In 1769 he drew up for Washington a series of non-importation resolutions, which were adopted by the Virginia legislature.
In July 1774 he wrote for a convention in Fairfax county a series of resolutions known as the Fairfax Resolves, in which he advocated a congress of the colonies and suggested non-intercourse with Great Britain, a policy subsequently adopted by Virginia and later by the Continental Congress.
A secretary or " clerk," as he is called, acts as chairman or president; there are no formal resolutions; and there is no voting or applause.
After an admirable speech, Wilberforce laid on the table twelve resolutions which were intended as the basis of a future motion for the abolition of the trade.
Resolutions, and the sermons preached on these occasions.
Whatever may be thought of the manner of this refusal, or of its immediate motives, it was in itself wise, for the German empire would have lost immeasurably had it been the cause rather than the result of the inevitable struggle with Austria, and Bismarck was probably right when he said that, to weld the heterogeneous elements'of Germany into a united whole, what was needed was, not speeches and resolutions, but a policy of "blood and iron."
Under these officers the equites formed a kind of corporation, which, although' not officially recognized, had the right of passing resolutions, chiefly such as embodied acts of homage to the imperial house.
The president sanctions and promulgates, or vetoes, or ignores the laws and resolutions voted by congress, and issues decrees and regulations for their execution.
The last he opposed because the proper remedy lay in resolutions and orders of the House.
At the opening sitting (May 30) Czechs, Poles and Ruthenes defined their national attitude in formal resolutions, and the Slovene leader, Father Korosec, in the name of the Yugoslays, demanded " the union of all the Yugoslav territories of the Monarchy in an independent state organism, free from the rule of any foreign nation, and resting on a democratic basis, under the sceptre of the Habsburg-Lorraine Dynasty."
Among the latter were the mayor of Zagreb, the poet Vojnovic, and prominent Serb, Croat and Slovene deputies of all parties, including the peasant leader Stephen Radic and the future minister Pribicevic. Their resolutions, though necessarily vague, amounted to a pledge of mutual support in the cause of unity and independence.
Meetings were held in all the large towns, at which resolutions were passed declaring that no solution of the Transvaal question would be acceptable which did not provide for equal political rights for all white men.
In addition to this, canons were enacted against simony and the marriage of priests; while resolutions were passed in favour of the crusaders, of pilgrims to Rome and in the interests of the truce of God.
For the resolutions see Monumenta Germaniae, Leges, iv., i.
Resolutions, ap. Mansi, op. cit.
Resolutions, ap. Mansi, op. cit.
A series of resolutions provided in detail for the organized suppression of heresy and for the institution of the episcopal inquisition (Canon 3).
Resolutions, ap. Mansi, op. cit.
On the 21st of March 1842, before the case was settled, Giddings introduced in the House of Representatives a series of resolutions, in which he asserted that "in resuming their natural rights of personal liberty" the slaves "violated no law of the United States."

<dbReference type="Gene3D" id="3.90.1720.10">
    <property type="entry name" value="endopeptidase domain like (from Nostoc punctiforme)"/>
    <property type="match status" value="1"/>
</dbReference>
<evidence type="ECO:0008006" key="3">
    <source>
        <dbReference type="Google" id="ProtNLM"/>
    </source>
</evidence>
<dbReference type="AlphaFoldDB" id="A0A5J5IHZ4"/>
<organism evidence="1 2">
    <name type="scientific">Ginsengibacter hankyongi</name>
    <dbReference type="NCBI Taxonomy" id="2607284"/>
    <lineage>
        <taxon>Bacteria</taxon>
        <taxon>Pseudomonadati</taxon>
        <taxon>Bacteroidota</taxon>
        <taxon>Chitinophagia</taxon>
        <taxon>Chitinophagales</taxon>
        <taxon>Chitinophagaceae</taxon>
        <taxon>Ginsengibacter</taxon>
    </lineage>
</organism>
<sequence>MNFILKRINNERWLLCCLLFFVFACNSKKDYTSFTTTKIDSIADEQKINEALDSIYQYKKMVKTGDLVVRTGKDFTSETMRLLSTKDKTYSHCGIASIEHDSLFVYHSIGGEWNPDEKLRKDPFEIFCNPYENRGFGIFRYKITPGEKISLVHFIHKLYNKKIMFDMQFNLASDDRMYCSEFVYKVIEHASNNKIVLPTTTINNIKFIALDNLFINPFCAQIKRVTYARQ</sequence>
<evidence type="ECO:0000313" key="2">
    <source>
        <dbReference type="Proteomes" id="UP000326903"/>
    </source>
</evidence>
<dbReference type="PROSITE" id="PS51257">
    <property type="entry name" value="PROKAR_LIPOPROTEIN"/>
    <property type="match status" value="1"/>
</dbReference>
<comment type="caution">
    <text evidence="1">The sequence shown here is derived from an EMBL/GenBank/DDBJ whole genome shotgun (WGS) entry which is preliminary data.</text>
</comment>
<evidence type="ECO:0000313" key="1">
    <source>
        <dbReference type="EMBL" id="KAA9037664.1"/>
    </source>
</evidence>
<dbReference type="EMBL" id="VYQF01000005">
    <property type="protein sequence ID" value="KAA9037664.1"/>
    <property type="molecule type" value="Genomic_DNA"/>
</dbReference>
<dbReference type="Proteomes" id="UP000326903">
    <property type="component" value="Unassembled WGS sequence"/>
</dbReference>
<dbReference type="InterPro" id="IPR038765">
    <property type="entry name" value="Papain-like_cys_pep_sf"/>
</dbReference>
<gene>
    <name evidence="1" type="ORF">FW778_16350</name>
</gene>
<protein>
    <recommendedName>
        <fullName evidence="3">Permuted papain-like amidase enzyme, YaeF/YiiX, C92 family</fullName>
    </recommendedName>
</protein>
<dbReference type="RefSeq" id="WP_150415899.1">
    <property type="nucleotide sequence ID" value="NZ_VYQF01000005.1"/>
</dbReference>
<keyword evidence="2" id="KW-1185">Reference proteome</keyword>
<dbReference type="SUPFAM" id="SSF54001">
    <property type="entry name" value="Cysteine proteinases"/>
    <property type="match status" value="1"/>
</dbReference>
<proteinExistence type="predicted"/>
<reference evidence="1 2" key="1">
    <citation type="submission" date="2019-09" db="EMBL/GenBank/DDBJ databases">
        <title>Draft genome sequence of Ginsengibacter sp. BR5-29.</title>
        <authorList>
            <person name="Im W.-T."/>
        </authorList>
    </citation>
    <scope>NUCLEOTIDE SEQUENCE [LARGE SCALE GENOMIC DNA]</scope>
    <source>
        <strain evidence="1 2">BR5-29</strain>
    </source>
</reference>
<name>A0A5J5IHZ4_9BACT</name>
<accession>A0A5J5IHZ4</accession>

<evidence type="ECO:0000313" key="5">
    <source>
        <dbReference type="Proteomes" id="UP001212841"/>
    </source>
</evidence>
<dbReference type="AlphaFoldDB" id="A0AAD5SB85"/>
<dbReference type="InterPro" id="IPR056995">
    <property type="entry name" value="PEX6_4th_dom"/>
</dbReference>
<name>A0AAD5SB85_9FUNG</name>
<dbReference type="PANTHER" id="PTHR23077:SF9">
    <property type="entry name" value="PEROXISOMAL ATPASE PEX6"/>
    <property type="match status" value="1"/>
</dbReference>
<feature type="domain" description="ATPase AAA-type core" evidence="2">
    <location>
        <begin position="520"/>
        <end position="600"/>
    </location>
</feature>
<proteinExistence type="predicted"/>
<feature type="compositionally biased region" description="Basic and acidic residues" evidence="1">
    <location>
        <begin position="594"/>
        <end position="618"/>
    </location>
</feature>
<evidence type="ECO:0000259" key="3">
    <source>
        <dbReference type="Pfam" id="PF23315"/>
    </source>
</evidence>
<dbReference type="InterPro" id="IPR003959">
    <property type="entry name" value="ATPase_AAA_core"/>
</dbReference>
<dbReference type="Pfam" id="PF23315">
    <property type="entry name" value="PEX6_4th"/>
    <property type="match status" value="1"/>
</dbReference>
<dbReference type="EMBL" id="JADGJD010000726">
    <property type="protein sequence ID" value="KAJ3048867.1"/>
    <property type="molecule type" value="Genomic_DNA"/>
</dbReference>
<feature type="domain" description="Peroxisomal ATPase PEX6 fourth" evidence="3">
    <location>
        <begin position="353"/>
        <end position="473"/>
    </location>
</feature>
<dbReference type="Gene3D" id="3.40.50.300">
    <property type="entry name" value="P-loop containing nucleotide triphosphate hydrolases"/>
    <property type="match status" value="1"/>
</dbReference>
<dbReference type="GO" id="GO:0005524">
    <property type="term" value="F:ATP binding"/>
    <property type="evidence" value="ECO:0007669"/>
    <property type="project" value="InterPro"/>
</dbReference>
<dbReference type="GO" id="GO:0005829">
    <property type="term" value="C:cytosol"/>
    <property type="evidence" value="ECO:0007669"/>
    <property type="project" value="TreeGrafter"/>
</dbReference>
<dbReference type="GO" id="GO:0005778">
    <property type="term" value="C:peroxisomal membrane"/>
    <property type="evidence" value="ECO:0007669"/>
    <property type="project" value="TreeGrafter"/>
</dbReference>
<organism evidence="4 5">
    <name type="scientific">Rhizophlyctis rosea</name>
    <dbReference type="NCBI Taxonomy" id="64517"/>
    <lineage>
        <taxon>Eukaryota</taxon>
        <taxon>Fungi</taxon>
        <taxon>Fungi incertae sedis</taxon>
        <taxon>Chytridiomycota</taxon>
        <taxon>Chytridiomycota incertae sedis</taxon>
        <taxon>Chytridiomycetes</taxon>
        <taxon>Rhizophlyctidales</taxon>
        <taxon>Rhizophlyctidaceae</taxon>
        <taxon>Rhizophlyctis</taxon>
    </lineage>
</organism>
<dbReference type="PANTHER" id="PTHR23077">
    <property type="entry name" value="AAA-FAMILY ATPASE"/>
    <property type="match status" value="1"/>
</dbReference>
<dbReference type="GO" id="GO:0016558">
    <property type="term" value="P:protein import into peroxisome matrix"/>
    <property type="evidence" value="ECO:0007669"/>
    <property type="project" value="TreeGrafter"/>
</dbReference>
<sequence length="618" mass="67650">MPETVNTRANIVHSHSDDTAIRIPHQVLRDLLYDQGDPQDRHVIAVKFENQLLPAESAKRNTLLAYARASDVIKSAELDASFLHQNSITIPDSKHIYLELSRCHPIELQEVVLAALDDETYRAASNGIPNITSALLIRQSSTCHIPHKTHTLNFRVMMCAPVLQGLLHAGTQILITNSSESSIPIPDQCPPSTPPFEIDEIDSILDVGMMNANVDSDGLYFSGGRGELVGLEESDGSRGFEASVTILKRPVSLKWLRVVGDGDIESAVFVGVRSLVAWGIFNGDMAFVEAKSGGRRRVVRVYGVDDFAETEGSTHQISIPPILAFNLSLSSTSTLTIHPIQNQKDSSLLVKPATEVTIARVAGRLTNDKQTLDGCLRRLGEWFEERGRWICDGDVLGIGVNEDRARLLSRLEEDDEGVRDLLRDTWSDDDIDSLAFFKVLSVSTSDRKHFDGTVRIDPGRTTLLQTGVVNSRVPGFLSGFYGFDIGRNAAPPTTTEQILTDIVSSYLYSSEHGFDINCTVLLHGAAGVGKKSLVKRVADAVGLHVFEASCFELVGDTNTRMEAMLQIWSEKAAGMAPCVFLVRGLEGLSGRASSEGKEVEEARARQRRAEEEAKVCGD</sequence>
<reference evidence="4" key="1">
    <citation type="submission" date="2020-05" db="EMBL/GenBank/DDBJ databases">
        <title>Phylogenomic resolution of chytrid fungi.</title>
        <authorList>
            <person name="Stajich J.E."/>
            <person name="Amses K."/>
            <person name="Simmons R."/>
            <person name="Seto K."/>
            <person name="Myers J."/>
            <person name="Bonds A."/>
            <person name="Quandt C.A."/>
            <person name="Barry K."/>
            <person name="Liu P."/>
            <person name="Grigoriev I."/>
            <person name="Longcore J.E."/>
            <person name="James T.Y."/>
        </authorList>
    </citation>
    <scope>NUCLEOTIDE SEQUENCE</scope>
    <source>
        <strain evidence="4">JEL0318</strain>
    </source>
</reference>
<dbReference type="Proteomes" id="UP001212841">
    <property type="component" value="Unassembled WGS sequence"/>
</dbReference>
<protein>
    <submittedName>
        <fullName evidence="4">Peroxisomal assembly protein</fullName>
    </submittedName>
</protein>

For offering these resolutions Giddings was attacked with rancour, and was formally censured by the House.
He was opposed to political Zionism, and the Montreal Conference (1897), at his instigation, passed resolutions disapproving of the attempt to establish a Jewish state, and affirming that the Jewish Messianic hope pointed to a great universal brotherhood.
A series of resolutions in favour of the extinction of slavery in the British colonies.
On the first night of the debate Lord Howick, afterwards Lord Grey, who had been undersecretary for the Colonies, and who opposed the resolutions as proceeding too gradually towards abolition, cited certain occurrences on Sir John Gladstone's plantation in Demerara to illustrate his contention that the system of slave-labour in the West Indies was attended by great mortality among the slaves.
Immediately afterwards he embodied this opinion in a series of resolutions concerning the Irish Church Establishment, and carried them against the government.
At a popular demonstration held at Offenburg on the 12th of September 1847, resolutions were passed demanding the conversion of the regular army into a national militia which.
At the beginning of 1849, however, the issue of a new constitution, in accordance with the resolutions of the Frankfort.
When he first read that instrument he was very much opposed to the consolidated government which it provided, but was induced to befriend it by resolutions which were passed at a mass meeting of Boston mechanics or "tradesmen" - his own firmest supporters - and by the suggestion that its ratification should be accompanied by a recommendation of amendments designed chiefly to supply the omission of a bill of rights.
According to the resolutions of the International Geographical Congress the larger individual forms which have been described by generic terms shall have specific names of a purely geographical character; but in the case of the minor forms the names of ships and persons are considered applicable.
In 1784 Francis was returned by the borough of Yarmouth, Isle of Wight; and although he took an opportunity to disclaim every feeling of personal animosity towards Hastings, this did not prevent him, on the return of the latter in 1785, from doing all in his power to bring forward and support the charges which ultimately led to the impeachment resolutions of 1787.